Business

Worklife 2020: Work at the time of the pandemic

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Employees who adapt to new forms of work but who feel less productive and less committed, especially in France

Worklife, the international ITWP study, was conducted with around 5,000 respondents from 7 countries and 3 continents ( France, United Kingdom, Germany, Spain, Italy, United States, and Australia ).

It seeks to understand the experience and expectations of employees towards their company at the time of the pandemic and containment.

French employees are the most critical 

While a majority of employees around the world are mostly confident in their employer’s ability to adapt during the pandemic, the French are distinguished by a more critical position

56% of the employees questioned believe that their employer was/is well prepared to face the pandemic when 23% are of the opposite opinion (the others providing a neutral response).

However, French employees are the most critical: only 39% feel that their employer was well prepared, compared to 46% in Spain, 48% in Italy, 59% in the United Kingdom, 61% in Germany and even 66% in Australia and 71 % in the USA.

A majority of respondents (65%) trust their company to make good decisions during this crisis, but again the score is lower in France (58%).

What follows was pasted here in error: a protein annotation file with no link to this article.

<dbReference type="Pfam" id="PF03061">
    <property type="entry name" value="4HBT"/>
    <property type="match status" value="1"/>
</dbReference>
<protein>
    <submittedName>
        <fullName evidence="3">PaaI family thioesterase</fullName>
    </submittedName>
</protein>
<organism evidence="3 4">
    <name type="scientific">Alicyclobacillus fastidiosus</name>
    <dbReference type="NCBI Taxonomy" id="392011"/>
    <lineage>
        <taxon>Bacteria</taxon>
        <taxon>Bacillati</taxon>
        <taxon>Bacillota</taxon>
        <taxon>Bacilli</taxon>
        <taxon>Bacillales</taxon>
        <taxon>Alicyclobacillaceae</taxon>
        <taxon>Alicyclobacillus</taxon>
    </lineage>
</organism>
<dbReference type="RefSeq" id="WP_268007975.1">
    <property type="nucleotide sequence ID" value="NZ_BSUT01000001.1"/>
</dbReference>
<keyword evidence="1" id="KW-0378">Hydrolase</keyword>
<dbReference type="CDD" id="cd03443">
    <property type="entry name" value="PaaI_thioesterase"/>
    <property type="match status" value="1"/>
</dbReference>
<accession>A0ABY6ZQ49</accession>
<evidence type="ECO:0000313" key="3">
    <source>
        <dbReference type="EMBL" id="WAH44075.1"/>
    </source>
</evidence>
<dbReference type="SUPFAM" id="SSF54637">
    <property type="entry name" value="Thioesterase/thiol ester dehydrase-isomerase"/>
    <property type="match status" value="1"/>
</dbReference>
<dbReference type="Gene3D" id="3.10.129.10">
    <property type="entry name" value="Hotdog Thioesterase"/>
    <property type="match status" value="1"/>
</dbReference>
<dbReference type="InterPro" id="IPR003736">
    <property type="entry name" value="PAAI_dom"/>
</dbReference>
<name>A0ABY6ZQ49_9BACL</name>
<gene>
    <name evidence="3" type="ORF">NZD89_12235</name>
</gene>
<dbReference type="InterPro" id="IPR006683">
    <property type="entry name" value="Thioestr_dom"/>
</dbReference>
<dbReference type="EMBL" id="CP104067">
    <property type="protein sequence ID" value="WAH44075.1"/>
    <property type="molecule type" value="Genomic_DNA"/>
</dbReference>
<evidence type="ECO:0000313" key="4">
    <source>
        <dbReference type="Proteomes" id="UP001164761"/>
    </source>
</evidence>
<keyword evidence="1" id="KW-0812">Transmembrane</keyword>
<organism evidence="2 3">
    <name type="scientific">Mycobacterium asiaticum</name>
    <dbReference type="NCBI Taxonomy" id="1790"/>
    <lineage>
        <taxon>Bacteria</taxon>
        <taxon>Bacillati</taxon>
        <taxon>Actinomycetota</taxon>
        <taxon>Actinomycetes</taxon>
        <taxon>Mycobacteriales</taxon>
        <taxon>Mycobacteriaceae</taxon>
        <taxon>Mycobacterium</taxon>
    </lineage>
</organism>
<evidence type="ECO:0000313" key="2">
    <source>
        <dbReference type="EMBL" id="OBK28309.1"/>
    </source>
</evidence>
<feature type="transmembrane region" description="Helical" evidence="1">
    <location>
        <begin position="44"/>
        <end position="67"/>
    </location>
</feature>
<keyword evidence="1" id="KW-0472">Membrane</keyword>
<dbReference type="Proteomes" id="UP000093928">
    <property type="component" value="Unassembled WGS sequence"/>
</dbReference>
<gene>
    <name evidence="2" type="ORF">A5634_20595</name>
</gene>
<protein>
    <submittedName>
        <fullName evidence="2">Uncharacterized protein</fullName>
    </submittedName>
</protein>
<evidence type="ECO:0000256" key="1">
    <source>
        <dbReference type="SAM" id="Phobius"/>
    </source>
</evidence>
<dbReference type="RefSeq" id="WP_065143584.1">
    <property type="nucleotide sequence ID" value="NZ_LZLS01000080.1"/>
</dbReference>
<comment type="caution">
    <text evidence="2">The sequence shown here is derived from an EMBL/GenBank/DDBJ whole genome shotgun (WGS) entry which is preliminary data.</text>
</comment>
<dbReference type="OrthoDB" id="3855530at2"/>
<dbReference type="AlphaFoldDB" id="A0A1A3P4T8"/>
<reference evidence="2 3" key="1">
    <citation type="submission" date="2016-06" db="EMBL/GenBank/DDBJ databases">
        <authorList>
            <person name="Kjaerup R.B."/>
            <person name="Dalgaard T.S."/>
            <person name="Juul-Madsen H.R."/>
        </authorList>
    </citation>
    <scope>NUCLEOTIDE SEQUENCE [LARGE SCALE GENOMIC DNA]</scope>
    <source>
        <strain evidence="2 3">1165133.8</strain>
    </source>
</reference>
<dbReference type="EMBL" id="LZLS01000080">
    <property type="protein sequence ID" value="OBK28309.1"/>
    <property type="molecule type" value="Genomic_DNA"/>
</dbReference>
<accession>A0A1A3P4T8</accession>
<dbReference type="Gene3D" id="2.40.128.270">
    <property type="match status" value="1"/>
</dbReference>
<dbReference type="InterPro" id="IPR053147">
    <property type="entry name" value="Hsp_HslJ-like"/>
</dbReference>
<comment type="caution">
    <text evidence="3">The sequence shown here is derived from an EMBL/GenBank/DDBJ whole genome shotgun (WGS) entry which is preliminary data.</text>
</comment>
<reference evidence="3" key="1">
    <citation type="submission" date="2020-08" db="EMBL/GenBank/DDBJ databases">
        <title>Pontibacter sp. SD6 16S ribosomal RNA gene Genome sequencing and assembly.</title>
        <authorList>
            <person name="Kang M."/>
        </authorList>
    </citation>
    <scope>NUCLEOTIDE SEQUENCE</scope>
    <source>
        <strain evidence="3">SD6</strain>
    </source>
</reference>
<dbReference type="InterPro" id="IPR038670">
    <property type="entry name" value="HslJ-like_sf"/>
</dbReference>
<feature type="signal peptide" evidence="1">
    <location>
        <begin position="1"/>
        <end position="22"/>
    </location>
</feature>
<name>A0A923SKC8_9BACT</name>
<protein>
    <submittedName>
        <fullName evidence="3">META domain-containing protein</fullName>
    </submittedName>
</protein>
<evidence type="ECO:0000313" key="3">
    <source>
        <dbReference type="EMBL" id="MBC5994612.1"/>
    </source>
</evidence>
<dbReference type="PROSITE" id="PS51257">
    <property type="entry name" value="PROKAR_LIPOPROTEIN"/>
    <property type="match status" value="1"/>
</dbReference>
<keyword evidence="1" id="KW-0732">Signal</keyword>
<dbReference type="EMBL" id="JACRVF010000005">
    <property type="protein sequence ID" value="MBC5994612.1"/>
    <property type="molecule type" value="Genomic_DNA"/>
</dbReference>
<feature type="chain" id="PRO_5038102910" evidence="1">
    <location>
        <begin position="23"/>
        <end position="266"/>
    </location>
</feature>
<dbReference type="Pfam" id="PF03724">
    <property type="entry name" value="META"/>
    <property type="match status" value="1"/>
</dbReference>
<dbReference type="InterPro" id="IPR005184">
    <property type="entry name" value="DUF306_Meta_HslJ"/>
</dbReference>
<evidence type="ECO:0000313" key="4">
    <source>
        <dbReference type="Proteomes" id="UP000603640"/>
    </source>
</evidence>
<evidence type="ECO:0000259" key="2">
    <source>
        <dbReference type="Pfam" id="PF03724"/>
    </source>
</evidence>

Teleworking is pretty good

Among the employees who work, the majority has gone to telework: a novelty for a large number of employees who bow rather well to this new situation

42% of employees surveyed now work from their home, when 31% continue to go to their usual place of work ( mainly those working in distribution, logistics, and health ), the rest having had to stop working for the most part due to the pandemic (25% on average but 37% in France ).

Among those who telework, ¾ indicate that they have not done so in the past. This means that remote working is a novelty for a very large number of teleworkers today, necessarily requiring adjustments and support from the employer. 

The employees concerned are rather ”  against bad strong good heart  ” since 75% of them indicate that their employer has provided them with the right tools and the right resources for teleworking and 85% say they benefit from working conditions at home as satisfactory or better than normal.

They mostly describe themselves as self-disciplined and say that they are most comfortable with long-distance discussions, whether with their team members or their manager.

A natural drop in motivation 

Despite this rather rapid adaptation, productivity and, more worryingly, a declining level of employee engagement

Even if teleworkers say they adapt to the situation rather well, the fact remains that productivity is impacted. 41% of employees surveyed indicate that they have a lower workload than normal.

And 39% ultimately believe that their productivity has decreased. This figure even rises to 48% in France.

The feeling of being less efficient certainly results from the falling workload but also from the distractions caused by other family members, household chores or anxiety about the pandemic.